Monday, April 3, 2017

CT Theater Review: Next to Normal -- TheaterWorks

David Garris, Christiane Noll and Maya Keleher. Photo Lanny Nagler
Next to Normal
Music by Tom Kitt
Book and Lyrics by Brian Yorkey
Extended again through May 14

By  Lauren Yarger
Presenting something a little different form the norm has proved to be a successful move for TheaterWorks, where an excellent run of the Pulitzer-Prize winning musical Next to Normal has been extended through May 7.

Broadway star Christian Noll (Chaplin, Ragtime, Jekyll and Hyde) stars in Tom Kitt and Brian Yorkey's rock musical about Diana Goodman, a woman struggling with bi-polar disorder and suicidal thoughts. Australian sensation David Harris plays her husband, Dan.

This is not an easy musical, on many levels. Technically, the show requires really good singers who can belt; emotionally, it's hard to watch Diana's illness wreak havoc on her and her family. She has struggled for 16 years and hasn't been much of a wife or mother. Dan made a vow, though when they married and stands by her as it becomes apparent that she needs to adjust her meds. Again.

Her doctors (both played by J.D. Daw) try talking treatments, various medications and even shock therapy, but nothing seems to help long term. Growing up in this house has its effects on daughter, Natalie impressive newcomer Maya Keleher), who turns both to overachieving at school, drugs and new boyfriend, Henry (Nick Sacks), to escape the fear that she might end up just like her mother. Meanwhile, all of the problems in Diana and Dan's marriage might not be the result of her illness. They have unresolved issues with regards to their son, Gabe (John Cardoza).

The libretto contains some of the smartest lyrics I ever have heard in a musical. developing the characters, their relationships and telling the story, which contains some humor to break up the rather serious and troubling reality of the family's situation. 

Blended with music that senses the emotions being experienced, the show takes us on a rocking emotional roller coaster that is at once satisfying and heartbreaking.

The sensation that you're screaming
But you never make a sound,
Or the feeling that you're falling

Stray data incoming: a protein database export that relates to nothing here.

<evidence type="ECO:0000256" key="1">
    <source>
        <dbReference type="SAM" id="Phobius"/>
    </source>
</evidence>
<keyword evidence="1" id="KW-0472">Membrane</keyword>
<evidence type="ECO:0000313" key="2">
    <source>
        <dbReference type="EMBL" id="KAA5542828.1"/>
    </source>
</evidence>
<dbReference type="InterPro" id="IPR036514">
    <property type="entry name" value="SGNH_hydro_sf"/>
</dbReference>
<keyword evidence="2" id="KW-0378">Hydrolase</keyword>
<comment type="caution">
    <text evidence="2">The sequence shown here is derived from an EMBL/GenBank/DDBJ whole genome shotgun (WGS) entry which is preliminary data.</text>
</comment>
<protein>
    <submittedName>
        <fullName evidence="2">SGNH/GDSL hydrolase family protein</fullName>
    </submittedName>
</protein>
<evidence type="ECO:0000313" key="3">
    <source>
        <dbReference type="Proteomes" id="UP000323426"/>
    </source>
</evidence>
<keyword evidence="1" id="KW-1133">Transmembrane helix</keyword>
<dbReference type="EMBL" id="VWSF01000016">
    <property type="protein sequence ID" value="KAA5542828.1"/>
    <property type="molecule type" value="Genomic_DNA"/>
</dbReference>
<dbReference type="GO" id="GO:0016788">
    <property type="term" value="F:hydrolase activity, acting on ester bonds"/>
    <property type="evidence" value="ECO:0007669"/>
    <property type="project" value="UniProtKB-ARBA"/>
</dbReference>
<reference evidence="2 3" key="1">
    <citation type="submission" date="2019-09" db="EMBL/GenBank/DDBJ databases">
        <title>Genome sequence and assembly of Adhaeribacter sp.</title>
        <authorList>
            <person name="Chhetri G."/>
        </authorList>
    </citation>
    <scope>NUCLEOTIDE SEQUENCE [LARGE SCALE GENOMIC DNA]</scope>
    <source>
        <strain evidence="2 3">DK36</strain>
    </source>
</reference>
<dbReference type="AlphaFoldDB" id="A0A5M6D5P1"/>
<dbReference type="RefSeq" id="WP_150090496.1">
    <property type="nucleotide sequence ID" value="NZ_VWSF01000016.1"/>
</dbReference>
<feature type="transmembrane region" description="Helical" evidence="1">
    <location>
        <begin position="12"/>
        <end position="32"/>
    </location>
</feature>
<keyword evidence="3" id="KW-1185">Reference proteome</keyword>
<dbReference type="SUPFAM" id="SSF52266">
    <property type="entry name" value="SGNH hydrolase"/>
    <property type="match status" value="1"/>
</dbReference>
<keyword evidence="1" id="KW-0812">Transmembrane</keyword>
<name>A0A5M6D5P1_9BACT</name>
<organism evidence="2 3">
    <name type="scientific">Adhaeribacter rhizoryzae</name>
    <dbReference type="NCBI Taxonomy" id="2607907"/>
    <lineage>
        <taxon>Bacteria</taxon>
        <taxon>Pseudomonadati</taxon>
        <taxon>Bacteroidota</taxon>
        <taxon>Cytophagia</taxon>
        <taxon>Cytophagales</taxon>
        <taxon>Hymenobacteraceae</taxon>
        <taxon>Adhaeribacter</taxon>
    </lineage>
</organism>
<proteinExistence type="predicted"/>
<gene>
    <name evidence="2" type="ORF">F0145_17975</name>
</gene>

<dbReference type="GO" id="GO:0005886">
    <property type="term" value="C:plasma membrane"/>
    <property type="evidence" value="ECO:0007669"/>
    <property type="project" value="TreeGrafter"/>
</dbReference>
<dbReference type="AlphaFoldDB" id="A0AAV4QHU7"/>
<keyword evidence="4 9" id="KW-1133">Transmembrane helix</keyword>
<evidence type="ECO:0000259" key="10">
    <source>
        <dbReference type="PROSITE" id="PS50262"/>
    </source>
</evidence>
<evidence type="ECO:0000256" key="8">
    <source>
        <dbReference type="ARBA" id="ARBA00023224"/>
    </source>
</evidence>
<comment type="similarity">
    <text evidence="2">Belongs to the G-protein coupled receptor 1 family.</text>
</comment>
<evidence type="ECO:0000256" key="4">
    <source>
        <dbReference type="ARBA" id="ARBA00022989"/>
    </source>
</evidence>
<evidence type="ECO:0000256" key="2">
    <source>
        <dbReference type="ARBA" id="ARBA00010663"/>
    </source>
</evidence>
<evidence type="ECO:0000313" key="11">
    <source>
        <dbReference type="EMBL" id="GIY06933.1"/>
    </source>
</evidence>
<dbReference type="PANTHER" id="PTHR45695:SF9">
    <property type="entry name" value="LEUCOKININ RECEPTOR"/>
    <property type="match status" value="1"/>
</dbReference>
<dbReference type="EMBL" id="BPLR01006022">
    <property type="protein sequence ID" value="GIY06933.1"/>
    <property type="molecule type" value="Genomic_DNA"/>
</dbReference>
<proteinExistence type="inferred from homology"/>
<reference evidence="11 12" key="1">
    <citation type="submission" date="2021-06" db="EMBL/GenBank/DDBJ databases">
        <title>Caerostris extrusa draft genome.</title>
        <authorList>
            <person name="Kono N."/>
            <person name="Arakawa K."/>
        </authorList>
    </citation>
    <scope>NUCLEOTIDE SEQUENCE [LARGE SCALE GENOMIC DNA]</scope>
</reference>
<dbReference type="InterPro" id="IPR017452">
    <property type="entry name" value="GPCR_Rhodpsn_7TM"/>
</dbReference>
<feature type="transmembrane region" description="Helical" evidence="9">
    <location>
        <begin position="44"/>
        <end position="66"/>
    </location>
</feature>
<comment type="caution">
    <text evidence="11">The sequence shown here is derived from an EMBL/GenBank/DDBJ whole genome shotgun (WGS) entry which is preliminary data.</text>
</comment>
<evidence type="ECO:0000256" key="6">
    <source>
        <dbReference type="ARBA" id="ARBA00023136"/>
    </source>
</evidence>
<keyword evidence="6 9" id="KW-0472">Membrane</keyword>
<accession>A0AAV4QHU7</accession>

But you never hit the ground—
It just keeps on rushing at you
Day by day by day by day...
You don't know
You don't know
What it's like to live that way.

Director Rob Ruggiero expertly focuses on the relationships. The night I attended those relationships seemed less cohesive in the first part of the show, but with the song "You Don't Know," they bonded as though they had been pulled together with super glue and were dynamic throughout. 

The six-person band, under the direction of Adam Souza, plays more than 30 numbers housed on stage behind Wilson Chin's ingenious two-level, rotating set lined with bookcases and lights to create the family's house as well as other locations. Ruggiero also uses the house aisles, reinforcing the bond the audience feels with the characters, but unfortunately eliminates the blood from Diana's suicide attempt. The result is that we lose some of the reality and heartbreak of the situation when Dan cleans it up. Without experiencing the gruesome reality of the blood, Dan can seem just like a helpful husband chipping in with the household chores as he rinses out clear rags into a bucket.

Getting huge kudos for advancing the storytelling is the superb Lighting Design by John Lasiter, who delivers some of the best lighting I have seen on any stage any where. Mood is depicted, as well as emotions of characters. The lights seem to develop their own case of schizophrenia as they morph into a rainbow of personalities of color and intensity. In one scene, Diana is slipping away: Dan is in full light, Diana is dim and the past that is pulling her is in the shadows. Exquisite.

Noll brings an almost playful quality to Diana to expand the layers of the character who can other wise seem too depressed or crazy. It's always a pleasure to hear her voice and she doesn't disappoint on the the belting, especially for "I Miss the Mountains" (you can listen to her sing this here.) All of the voices are excellent, in fact. Connecticut audiences know Noll from Goodspeed and concerts with the Hartford Symphony Orchestra; Harris also appeared at Goodspeed in Anything Goes and was Jean Valjean in Les Miserable at Connecticut Repertory. This production marks Connecticut native Keleher's professional debut.

Don't miss this one -- if you are a fan, you will enjoy and if you never have seen this musical, you probably won't see a better version.

Next to Normal touches hearts at TheaterWorks, 223 Pearl St., Hartford through May 7. Performances are Tuesday, Wednesday, Thursday at 7:30 pm; Friday and Saturday at 8 pm; Saturday and Sunday at 2:30 pm. Tickets are $35-$75:; 860-527-7838.

Additional credits: Tricia Barsamian (Costume Design), Ed Chapman (Sound Design).

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Lauren Yarger with playwright Alfred Uhry at the Mark Twain House. Photo: Jacques Lamarre)
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